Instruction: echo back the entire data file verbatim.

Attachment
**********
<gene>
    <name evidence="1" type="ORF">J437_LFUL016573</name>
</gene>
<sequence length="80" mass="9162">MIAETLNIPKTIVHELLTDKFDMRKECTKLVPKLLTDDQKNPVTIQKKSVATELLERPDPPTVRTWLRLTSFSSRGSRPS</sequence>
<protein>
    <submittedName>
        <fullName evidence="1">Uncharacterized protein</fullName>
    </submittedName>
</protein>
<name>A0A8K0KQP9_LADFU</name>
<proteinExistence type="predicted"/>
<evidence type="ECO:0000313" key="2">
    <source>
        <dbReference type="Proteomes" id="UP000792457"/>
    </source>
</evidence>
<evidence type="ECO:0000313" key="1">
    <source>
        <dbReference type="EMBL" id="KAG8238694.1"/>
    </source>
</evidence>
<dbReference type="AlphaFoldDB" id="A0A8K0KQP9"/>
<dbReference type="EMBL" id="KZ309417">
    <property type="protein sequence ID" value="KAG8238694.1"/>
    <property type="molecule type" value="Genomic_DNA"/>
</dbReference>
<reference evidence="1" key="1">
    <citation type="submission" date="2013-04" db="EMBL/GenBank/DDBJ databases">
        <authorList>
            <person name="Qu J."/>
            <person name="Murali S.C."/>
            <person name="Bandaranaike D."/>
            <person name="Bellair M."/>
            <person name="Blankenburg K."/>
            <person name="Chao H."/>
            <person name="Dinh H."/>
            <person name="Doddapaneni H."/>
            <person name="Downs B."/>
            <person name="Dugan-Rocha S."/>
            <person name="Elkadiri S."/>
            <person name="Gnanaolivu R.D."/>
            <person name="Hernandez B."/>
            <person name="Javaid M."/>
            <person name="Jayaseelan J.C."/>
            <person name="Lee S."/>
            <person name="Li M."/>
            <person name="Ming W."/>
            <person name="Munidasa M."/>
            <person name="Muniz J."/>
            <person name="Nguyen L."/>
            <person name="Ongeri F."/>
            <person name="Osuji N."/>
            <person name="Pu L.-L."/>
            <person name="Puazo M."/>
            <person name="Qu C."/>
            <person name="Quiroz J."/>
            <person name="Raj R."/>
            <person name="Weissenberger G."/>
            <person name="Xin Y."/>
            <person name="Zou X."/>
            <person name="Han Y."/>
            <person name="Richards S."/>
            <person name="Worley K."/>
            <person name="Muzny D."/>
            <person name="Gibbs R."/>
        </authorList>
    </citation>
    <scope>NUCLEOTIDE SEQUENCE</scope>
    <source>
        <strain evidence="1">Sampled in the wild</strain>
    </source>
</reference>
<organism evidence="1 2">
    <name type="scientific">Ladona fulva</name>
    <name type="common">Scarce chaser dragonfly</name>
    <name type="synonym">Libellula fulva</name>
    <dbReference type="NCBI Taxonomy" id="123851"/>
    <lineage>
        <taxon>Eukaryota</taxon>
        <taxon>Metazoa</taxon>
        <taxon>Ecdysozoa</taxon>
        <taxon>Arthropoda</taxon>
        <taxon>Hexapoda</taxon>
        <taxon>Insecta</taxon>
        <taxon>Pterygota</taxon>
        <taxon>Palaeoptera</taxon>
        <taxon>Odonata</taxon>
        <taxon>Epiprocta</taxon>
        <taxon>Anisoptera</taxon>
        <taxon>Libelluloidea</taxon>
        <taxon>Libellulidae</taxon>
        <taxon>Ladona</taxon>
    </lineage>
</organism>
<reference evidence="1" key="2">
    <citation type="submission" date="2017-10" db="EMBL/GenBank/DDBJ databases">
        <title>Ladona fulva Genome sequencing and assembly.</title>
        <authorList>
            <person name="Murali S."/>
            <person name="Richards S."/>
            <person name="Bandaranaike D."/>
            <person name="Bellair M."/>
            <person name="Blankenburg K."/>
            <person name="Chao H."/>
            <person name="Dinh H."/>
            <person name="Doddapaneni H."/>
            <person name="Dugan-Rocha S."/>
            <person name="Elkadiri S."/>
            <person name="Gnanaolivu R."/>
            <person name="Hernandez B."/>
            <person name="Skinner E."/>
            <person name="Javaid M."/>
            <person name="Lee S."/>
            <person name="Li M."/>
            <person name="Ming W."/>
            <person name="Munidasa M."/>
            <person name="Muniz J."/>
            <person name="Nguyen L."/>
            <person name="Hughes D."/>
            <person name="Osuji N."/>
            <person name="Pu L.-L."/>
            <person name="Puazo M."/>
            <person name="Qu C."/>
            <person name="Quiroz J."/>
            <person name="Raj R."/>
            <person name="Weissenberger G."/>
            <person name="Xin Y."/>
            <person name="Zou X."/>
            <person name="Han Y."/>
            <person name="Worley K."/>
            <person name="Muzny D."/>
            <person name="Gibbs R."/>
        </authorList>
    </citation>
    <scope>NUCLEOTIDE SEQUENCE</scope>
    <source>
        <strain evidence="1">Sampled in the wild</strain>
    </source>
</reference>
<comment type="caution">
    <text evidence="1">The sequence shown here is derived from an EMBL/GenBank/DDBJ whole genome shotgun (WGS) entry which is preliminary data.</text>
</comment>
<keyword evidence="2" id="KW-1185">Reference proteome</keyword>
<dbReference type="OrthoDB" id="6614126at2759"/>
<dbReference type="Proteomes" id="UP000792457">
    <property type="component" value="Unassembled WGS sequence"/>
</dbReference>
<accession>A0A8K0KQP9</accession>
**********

<gene>
    <name evidence="1" type="ORF">J437_LFUL016573</name>
</gene>
<sequence length="80" mass="9162">MIAETLNIPKTIVHELLTDKFDMRKECTKLVPKLLTDDQKNPVTIQKKSVATELLERPDPPTVRTWLRLTSFSSRGSRPS</sequence>
<protein>
    <submittedName>
        <fullName evidence="1">Uncharacterized protein</fullName>
    </submittedName>
</protein>
<name>A0A8K0KQP9_LADFU</name>
<proteinExistence type="predicted"/>
<evidence type="ECO:0000313" key="2">
    <source>
        <dbReference type="Proteomes" id="UP000792457"/>
    </source>
</evidence>
<evidence type="ECO:0000313" key="1">
    <source>
        <dbReference type="EMBL" id="KAG8238694.1"/>
    </source>
</evidence>
<dbReference type="AlphaFoldDB" id="A0A8K0KQP9"/>
<dbReference type="EMBL" id="KZ309417">
    <property type="protein sequence ID" value="KAG8238694.1"/>
    <property type="molecule type" value="Genomic_DNA"/>
</dbReference>
<reference evidence="1" key="1">
    <citation type="submission" date="2013-04" db="EMBL/GenBank/DDBJ databases">
        <authorList>
            <person name="Qu J."/>
            <person name="Murali S.C."/>
            <person name="Bandaranaike D."/>
            <person name="Bellair M."/>
            <person name="Blankenburg K."/>
            <person name="Chao H."/>
            <person name="Dinh H."/>
            <person name="Doddapaneni H."/>
            <person name="Downs B."/>
            <person name="Dugan-Rocha S."/>
            <person name="Elkadiri S."/>
            <person name="Gnanaolivu R.D."/>
            <person name="Hernandez B."/>
            <person name="Javaid M."/>
            <person name="Jayaseelan J.C."/>
            <person name="Lee S."/>
            <person name="Li M."/>
            <person name="Ming W."/>
            <person name="Munidasa M."/>
            <person name="Muniz J."/>
            <person name="Nguyen L."/>
            <person name="Ongeri F."/>
            <person name="Osuji N."/>
            <person name="Pu L.-L."/>
            <person name="Puazo M."/>
            <person name="Qu C."/>
            <person name="Quiroz J."/>
            <person name="Raj R."/>
            <person name="Weissenberger G."/>
            <person name="Xin Y."/>
            <person name="Zou X."/>
            <person name="Han Y."/>
            <person name="Richards S."/>
            <person name="Worley K."/>
            <person name="Muzny D."/>
            <person name="Gibbs R."/>
        </authorList>
    </citation>
    <scope>NUCLEOTIDE SEQUENCE</scope>
    <source>
        <strain evidence="1">Sampled in the wild</strain>
    </source>
</reference>
<organism evidence="1 2">
    <name type="scientific">Ladona fulva</name>
    <name type="common">Scarce chaser dragonfly</name>
    <name type="synonym">Libellula fulva</name>
    <dbReference type="NCBI Taxonomy" id="123851"/>
    <lineage>
        <taxon>Eukaryota</taxon>
        <taxon>Metazoa</taxon>
        <taxon>Ecdysozoa</taxon>
        <taxon>Arthropoda</taxon>
        <taxon>Hexapoda</taxon>
        <taxon>Insecta</taxon>
        <taxon>Pterygota</taxon>
        <taxon>Palaeoptera</taxon>
        <taxon>Odonata</taxon>
        <taxon>Epiprocta</taxon>
        <taxon>Anisoptera</taxon>
        <taxon>Libelluloidea</taxon>
        <taxon>Libellulidae</taxon>
        <taxon>Ladona</taxon>
    </lineage>
</organism>
<reference evidence="1" key="2">
    <citation type="submission" date="2017-10" db="EMBL/GenBank/DDBJ databases">
        <title>Ladona fulva Genome sequencing and assembly.</title>
        <authorList>
            <person name="Murali S."/>
            <person name="Richards S."/>
            <person name="Bandaranaike D."/>
            <person name="Bellair M."/>
            <person name="Blankenburg K."/>
            <person name="Chao H."/>
            <person name="Dinh H."/>
            <person name="Doddapaneni H."/>
            <person name="Dugan-Rocha S."/>
            <person name="Elkadiri S."/>
            <person name="Gnanaolivu R."/>
            <person name="Hernandez B."/>
            <person name="Skinner E."/>
            <person name="Javaid M."/>
            <person name="Lee S."/>
            <person name="Li M."/>
            <person name="Ming W."/>
            <person name="Munidasa M."/>
            <person name="Muniz J."/>
            <person name="Nguyen L."/>
            <person name="Hughes D."/>
            <person name="Osuji N."/>
            <person name="Pu L.-L."/>
            <person name="Puazo M."/>
            <person name="Qu C."/>
            <person name="Quiroz J."/>
            <person name="Raj R."/>
            <person name="Weissenberger G."/>
            <person name="Xin Y."/>
            <person name="Zou X."/>
            <person name="Han Y."/>
            <person name="Worley K."/>
            <person name="Muzny D."/>
            <person name="Gibbs R."/>
        </authorList>
    </citation>
    <scope>NUCLEOTIDE SEQUENCE</scope>
    <source>
        <strain evidence="1">Sampled in the wild</strain>
    </source>
</reference>
<comment type="caution">
    <text evidence="1">The sequence shown here is derived from an EMBL/GenBank/DDBJ whole genome shotgun (WGS) entry which is preliminary data.</text>
</comment>
<keyword evidence="2" id="KW-1185">Reference proteome</keyword>
<dbReference type="OrthoDB" id="6614126at2759"/>
<dbReference type="Proteomes" id="UP000792457">
    <property type="component" value="Unassembled WGS sequence"/>
</dbReference>
<accession>A0A8K0KQP9</accession>